The Bonus-Income Donation Norm

52 Pages Posted: 12 Dec 2019

See all articles by Michalis Drouvelis

Michalis Drouvelis

University of Birmingham - Department of Economics; CESifo (Center for Economic Studies and Ifo Institute) - Ifo Institute

Adam Isen

U.S. Department of the Treasury, Office of Tax Analysis (OTA)

Benjamin Marx

University of Illinois at Urbana-Champaign

Date Written: 2019

Abstract

Can social norms affect fundamental patterns of behavior such as income effects? Studies of determinants of giving to charities and other individuals yield a wide range of income-effect estimates. We conduct two experiments to first test whether the effect of income on charitable giving depends on whether the income is earned and then test whether any difference in the effects by income source can be explained by social norms. Our first experiment induces random variation in both earned income and windfall bonuses and shows that only bonuses increases charitable donations. The second experiment uses an incentivized coordination game to investigate whether social norms can explain this donation pattern. Perceptions of what most people would consider a morally appropriate donation depend on the amount of income and whether it is a windfall. The norms elicited in the second experiment match the donation patterns in the first experiment both overall and across subject demographics, pointing to social norms as a key determinant of charitable giving.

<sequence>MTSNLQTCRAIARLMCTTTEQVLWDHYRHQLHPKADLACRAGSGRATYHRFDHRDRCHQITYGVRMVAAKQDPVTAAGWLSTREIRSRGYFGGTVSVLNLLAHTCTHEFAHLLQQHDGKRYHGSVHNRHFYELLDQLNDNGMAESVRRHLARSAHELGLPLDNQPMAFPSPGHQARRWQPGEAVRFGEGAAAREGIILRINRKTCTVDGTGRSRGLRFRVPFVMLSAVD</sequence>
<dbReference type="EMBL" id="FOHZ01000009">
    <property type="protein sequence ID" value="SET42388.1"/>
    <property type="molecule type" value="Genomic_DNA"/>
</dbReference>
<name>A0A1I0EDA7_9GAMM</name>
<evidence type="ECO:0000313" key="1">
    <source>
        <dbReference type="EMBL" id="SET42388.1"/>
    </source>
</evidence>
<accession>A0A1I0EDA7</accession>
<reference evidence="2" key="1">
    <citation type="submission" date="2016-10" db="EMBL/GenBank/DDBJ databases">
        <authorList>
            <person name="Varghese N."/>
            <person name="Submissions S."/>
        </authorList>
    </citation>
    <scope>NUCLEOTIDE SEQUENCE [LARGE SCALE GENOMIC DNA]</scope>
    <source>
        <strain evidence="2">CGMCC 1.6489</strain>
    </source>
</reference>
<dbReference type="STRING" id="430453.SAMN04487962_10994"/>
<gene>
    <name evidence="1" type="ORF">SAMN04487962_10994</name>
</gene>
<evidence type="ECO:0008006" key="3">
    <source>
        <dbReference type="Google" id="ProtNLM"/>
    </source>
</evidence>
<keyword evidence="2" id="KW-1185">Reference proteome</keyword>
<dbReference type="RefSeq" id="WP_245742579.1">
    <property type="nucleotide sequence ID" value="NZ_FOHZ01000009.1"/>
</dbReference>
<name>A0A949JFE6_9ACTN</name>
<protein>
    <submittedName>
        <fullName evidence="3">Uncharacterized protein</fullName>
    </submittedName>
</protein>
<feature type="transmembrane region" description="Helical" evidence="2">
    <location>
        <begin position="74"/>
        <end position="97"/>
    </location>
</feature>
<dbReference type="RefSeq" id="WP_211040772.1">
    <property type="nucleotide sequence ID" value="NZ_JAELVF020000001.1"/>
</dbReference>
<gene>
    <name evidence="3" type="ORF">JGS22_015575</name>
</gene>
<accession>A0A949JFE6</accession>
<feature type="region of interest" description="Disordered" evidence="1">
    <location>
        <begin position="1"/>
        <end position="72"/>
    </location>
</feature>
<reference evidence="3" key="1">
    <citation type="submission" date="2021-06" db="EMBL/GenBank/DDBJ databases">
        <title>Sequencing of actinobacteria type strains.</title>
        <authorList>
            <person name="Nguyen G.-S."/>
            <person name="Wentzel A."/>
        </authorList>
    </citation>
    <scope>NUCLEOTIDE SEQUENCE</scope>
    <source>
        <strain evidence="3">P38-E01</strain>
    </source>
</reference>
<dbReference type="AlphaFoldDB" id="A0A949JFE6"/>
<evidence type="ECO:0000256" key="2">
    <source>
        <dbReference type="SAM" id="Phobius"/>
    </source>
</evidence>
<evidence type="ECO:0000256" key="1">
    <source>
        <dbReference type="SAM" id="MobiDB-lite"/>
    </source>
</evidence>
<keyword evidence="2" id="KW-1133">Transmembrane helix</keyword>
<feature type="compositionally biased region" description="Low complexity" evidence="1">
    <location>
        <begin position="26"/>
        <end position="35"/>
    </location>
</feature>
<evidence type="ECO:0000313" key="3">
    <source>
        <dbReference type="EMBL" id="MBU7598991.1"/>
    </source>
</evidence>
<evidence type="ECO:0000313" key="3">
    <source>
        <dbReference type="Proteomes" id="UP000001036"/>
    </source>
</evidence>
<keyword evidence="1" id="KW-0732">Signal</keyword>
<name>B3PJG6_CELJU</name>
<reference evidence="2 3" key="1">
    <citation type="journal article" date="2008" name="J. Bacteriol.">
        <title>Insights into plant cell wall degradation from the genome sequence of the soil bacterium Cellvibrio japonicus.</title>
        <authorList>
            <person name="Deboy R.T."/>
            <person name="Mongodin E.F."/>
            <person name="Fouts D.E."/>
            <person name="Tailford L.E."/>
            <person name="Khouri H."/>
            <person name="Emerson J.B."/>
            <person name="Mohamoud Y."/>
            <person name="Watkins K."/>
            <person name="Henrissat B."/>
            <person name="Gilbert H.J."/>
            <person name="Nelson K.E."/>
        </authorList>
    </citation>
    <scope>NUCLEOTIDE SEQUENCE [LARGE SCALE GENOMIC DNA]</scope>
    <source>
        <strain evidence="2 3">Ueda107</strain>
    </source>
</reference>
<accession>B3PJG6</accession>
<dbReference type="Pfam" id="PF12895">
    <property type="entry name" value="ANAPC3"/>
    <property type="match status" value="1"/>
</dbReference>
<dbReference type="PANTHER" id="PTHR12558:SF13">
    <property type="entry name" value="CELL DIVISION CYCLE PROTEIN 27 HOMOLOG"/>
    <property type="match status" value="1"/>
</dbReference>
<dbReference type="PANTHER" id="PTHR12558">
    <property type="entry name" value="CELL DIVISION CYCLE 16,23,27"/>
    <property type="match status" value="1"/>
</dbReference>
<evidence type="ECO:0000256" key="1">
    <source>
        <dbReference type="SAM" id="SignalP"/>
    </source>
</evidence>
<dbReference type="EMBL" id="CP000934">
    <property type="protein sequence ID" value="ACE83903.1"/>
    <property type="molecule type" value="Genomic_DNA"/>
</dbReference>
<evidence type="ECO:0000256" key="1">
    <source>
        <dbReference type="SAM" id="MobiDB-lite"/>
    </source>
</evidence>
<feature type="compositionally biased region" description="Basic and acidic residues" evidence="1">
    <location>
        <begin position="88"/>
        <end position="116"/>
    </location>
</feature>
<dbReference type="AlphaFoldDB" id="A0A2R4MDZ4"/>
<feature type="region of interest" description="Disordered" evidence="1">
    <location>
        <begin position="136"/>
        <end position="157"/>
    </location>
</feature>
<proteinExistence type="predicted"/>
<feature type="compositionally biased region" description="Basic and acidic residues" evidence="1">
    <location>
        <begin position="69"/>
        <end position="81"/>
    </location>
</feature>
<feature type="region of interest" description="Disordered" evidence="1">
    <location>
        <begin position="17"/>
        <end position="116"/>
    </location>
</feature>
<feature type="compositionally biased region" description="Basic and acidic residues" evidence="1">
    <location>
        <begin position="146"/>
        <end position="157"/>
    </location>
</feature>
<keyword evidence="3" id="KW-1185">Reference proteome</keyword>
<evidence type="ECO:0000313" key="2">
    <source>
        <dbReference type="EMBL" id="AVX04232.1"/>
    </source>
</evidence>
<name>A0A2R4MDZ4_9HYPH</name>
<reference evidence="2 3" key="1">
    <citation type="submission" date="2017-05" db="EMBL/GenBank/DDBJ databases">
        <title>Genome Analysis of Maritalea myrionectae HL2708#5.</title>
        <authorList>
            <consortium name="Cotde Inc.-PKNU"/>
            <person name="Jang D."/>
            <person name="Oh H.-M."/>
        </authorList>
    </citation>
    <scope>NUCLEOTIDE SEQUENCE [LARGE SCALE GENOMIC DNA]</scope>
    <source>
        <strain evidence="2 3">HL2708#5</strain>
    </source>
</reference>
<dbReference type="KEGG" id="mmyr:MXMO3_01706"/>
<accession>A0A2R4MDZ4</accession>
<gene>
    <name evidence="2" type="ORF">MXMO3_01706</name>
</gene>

Keywords: charitable, donation, warm glow, social preferences, income effect, experiment

JEL Classification: D010, D640, A130

Suggested Citation

Drouvelis, Michalis and Isen, Adam and Marx, Benjamin, The Bonus-Income Donation Norm (2019). CESifo Working Paper No. 7961, Available at SSRN: https://ssrn.com/abstract=3498718 or http://dx.doi.org/10.2139/ssrn.3498718

Michalis Drouvelis (Contact Author)

University of Birmingham - Department of Economics ( email )

Economics Department
Birmingham, B15 2TT
United Kingdom

HOME PAGE: http://sites.google.com/site/michalisdrouvelis/

CESifo (Center for Economic Studies and Ifo Institute) - Ifo Institute ( email )

Poschinger Str. 5
Munich, 01069
Germany

Adam Isen

U.S. Department of the Treasury, Office of Tax Analysis (OTA) ( email )

1500 Pennsylvania Ave., N.W.
Washington, DC 22203
United States

Benjamin Marx

University of Illinois at Urbana-Champaign ( email )

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